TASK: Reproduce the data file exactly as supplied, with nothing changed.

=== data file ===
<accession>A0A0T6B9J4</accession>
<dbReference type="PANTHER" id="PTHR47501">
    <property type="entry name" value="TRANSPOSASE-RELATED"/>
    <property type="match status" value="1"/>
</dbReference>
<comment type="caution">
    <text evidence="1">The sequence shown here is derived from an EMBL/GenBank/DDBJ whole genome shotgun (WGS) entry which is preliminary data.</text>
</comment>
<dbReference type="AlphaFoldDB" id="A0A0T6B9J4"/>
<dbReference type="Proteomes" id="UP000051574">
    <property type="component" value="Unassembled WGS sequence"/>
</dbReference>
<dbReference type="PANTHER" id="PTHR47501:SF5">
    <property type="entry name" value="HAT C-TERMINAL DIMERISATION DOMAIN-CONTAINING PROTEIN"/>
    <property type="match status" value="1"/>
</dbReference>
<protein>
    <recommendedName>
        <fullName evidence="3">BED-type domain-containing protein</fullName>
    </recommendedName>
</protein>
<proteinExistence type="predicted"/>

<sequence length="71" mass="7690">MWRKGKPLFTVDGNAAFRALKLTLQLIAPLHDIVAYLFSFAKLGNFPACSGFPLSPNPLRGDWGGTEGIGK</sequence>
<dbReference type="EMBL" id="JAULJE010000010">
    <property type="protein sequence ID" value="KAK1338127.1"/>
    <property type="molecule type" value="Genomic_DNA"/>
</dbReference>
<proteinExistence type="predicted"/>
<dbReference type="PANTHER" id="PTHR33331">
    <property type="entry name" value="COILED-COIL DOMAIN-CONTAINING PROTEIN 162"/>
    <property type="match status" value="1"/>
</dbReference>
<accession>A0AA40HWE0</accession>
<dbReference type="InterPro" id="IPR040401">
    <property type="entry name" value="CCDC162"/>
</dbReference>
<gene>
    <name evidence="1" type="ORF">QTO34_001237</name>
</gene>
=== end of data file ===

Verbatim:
<accession>A0A0T6B9J4</accession>
<dbReference type="PANTHER" id="PTHR47501">
    <property type="entry name" value="TRANSPOSASE-RELATED"/>
    <property type="match status" value="1"/>
</dbReference>
<comment type="caution">
    <text evidence="1">The sequence shown here is derived from an EMBL/GenBank/DDBJ whole genome shotgun (WGS) entry which is preliminary data.</text>
</comment>
<dbReference type="AlphaFoldDB" id="A0A0T6B9J4"/>
<dbReference type="Proteomes" id="UP000051574">
    <property type="component" value="Unassembled WGS sequence"/>
</dbReference>
<dbReference type="PANTHER" id="PTHR47501:SF5">
    <property type="entry name" value="HAT C-TERMINAL DIMERISATION DOMAIN-CONTAINING PROTEIN"/>
    <property type="match status" value="1"/>
</dbReference>
<protein>
    <recommendedName>
        <fullName evidence="3">BED-type domain-containing protein</fullName>
    </recommendedName>
</protein>
<proteinExistence type="predicted"/>

<sequence length="71" mass="7690">MWRKGKPLFTVDGNAAFRALKLTLQLIAPLHDIVAYLFSFAKLGNFPACSGFPLSPNPLRGDWGGTEGIGK</sequence>
<dbReference type="EMBL" id="JAULJE010000010">
    <property type="protein sequence ID" value="KAK1338127.1"/>
    <property type="molecule type" value="Genomic_DNA"/>
</dbReference>
<proteinExistence type="predicted"/>
<dbReference type="PANTHER" id="PTHR33331">
    <property type="entry name" value="COILED-COIL DOMAIN-CONTAINING PROTEIN 162"/>
    <property type="match status" value="1"/>
</dbReference>
<accession>A0AA40HWE0</accession>
<dbReference type="InterPro" id="IPR040401">
    <property type="entry name" value="CCDC162"/>
</dbReference>
<gene>
    <name evidence="1" type="ORF">QTO34_001237</name>
</gene>